If you’ve been standing around at Ruggles all week waiting for one of the shiny new Orange Line trains to arrive, well, you’re going to be waiting a little while longer.
Officials from the Massachusetts Bay Transportation Authority confirmed Wednesday that the two sets of six train cars, which were taken out of service last month to replace a door component, now aren’t expected to hit the tracks again until sometime next week.
The T initially pulled the trains from service after a part called a “bump stop” malfunctioned on a single train car Sept. 20, causing half of one door, known as a leaf, to open while the train was in motion. The train stopped automatically when the problem occurred, officials said, and the operator reported the issue to supervisors.
The problem prompted officials to replace the same piece of equipment on all 144 doors of the 12 new cars. The newer heavy-duty design came at the expense of the manufacturer. The T had anticipated getting the trains back up again by Monday, Sept. 30, they said last week.
But Joe Pesaturo, a spokesman for the T, said in an e-mail Wednesday that while investigating the “root cause of the problem” with the bump stop, vehicle engineers decided a secondary component should also be replaced — also at the manufacturer’s expense.
“These electro-mechanical devices have been redesigned to enhance the performance of the locking mechanism on each door leaf,” Pesaturo said. “The redesigned door locking systems are currently being installed and subjected to extensive testing.”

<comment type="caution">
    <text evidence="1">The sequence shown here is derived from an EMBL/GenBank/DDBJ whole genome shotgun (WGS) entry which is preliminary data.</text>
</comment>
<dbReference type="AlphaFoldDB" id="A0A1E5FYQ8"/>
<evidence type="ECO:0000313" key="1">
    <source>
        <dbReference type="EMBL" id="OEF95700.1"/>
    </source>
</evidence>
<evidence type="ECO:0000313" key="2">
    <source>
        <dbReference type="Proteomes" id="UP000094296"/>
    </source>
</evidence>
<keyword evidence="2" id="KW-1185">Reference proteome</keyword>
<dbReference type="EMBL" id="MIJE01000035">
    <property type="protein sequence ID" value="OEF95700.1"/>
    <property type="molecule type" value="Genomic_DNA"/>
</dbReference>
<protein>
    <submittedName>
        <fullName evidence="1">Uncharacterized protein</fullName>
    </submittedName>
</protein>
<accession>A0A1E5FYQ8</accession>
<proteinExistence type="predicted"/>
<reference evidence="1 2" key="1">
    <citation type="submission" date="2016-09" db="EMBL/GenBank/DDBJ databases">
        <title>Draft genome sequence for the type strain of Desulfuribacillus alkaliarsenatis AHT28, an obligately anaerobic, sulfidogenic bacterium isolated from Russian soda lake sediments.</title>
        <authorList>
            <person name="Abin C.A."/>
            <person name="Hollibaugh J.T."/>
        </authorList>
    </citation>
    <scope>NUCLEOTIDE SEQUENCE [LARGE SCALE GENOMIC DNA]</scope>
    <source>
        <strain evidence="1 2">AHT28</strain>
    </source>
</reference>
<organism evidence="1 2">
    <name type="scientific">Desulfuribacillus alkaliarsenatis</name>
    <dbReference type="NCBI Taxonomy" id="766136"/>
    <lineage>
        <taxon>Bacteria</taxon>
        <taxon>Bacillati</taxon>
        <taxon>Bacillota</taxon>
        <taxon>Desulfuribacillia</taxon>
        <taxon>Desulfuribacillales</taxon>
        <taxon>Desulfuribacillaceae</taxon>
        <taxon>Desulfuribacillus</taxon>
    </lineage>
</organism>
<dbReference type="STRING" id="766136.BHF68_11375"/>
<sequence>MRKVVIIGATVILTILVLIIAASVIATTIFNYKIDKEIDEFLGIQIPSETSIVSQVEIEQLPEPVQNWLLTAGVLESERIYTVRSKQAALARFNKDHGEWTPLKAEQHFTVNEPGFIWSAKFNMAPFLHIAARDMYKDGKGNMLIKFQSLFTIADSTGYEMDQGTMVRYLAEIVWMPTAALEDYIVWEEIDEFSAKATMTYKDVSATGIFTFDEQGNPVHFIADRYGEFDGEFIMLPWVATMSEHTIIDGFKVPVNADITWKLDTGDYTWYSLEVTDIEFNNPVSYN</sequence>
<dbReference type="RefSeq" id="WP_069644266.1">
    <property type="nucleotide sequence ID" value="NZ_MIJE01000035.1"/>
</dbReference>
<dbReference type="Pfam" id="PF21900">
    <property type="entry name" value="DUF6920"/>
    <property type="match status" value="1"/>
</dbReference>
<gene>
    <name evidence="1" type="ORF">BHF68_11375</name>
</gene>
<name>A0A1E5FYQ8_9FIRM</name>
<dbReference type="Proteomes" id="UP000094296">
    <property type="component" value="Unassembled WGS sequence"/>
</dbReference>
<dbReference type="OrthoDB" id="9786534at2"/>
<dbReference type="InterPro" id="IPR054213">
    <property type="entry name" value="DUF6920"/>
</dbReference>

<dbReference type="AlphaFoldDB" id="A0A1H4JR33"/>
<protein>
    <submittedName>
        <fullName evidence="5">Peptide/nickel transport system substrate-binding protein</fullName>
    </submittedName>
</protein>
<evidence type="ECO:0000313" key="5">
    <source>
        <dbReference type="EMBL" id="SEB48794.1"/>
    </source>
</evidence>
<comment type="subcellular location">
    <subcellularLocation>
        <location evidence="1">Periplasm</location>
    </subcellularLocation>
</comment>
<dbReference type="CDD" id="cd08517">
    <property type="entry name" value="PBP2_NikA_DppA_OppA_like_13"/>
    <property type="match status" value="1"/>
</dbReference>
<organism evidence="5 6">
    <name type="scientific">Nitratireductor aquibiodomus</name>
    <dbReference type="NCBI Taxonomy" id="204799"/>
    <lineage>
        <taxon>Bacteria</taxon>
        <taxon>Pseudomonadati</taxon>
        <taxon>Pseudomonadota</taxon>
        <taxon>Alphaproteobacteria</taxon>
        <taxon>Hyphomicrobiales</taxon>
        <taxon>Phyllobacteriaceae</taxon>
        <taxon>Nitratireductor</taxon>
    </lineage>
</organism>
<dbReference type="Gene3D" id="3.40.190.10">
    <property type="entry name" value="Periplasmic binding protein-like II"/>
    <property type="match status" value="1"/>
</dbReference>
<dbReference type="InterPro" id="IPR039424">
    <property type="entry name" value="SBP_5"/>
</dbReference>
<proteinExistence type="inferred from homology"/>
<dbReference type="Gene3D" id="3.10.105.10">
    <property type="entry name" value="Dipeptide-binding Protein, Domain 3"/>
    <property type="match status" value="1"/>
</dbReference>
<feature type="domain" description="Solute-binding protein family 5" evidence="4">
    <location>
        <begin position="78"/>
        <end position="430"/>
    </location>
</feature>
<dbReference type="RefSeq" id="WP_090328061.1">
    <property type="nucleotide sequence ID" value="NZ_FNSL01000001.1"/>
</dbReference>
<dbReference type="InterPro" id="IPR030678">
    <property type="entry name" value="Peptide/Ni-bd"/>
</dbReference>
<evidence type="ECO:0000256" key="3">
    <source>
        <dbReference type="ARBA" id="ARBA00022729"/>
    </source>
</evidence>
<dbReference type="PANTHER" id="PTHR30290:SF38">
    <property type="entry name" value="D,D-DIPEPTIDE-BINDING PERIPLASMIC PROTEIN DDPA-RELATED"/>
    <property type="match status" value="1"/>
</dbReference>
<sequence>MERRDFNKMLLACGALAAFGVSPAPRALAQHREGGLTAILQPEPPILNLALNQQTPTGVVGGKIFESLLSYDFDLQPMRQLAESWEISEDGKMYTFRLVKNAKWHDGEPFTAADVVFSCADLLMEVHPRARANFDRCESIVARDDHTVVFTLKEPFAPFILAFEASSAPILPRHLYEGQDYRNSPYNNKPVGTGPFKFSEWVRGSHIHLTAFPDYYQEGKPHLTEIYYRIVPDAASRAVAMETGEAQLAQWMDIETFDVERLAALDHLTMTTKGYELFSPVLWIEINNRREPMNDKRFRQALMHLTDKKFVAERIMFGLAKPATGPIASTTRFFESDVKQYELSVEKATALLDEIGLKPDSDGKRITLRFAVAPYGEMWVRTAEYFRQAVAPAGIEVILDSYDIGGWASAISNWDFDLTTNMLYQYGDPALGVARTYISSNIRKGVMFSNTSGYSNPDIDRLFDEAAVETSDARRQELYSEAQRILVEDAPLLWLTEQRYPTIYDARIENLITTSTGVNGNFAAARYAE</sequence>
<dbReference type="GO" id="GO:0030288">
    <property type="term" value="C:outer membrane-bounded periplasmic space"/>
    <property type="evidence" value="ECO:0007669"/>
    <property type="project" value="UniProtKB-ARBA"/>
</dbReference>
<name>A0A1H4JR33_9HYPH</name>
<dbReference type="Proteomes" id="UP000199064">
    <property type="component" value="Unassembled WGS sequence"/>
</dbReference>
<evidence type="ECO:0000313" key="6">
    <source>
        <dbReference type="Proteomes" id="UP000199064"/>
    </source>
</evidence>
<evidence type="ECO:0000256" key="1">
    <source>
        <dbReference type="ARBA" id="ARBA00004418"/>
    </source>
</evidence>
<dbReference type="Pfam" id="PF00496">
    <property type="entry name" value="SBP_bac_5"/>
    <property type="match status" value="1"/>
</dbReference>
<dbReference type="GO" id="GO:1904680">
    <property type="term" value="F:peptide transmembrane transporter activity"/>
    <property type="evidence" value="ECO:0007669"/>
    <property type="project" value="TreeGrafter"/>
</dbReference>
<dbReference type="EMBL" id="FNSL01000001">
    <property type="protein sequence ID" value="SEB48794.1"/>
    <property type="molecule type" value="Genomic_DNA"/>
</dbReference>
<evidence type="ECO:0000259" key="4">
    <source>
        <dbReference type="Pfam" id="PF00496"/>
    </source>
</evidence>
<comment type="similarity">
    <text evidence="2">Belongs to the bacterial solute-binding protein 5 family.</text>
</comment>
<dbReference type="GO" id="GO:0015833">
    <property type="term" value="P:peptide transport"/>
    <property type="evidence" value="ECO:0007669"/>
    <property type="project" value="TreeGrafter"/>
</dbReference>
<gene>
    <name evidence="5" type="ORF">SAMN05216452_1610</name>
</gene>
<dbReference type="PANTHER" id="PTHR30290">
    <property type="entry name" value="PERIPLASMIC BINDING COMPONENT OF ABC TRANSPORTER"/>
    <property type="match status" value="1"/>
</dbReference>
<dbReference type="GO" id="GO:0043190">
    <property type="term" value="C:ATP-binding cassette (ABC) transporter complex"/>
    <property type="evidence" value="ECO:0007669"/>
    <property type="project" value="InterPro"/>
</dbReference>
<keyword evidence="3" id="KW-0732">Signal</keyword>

People have been tweeting about the delay this week, after the train didn’t arrive back to stations by Monday.
“And, so, friends, with neither of the new OL trainsets having graced the tracks during formal business hours today, we flip the counter and call it Day 2 of the #OLNewTrainsetReturnWatch,” one rider tweeted Tuesday, the second day in. “When will these trainsets return? Will @mbta ever respond as to what’s up now?”
A website designed to track the T’s newest vehicles last recorded a new Orange Line train on the tracks 11 days ago.
“No new trains on this line right now,” it read Wednesday evening.
The upside to the train delays? “By making such modifications in the very beginnings of a rail car procurement process, the enhanced parts become standard equipment for the hundreds of cars to follow,” Pesaturo said.
The MBTA plans to replace the entire existing Orange Line fleet of trains with 152 new cars in the coming years.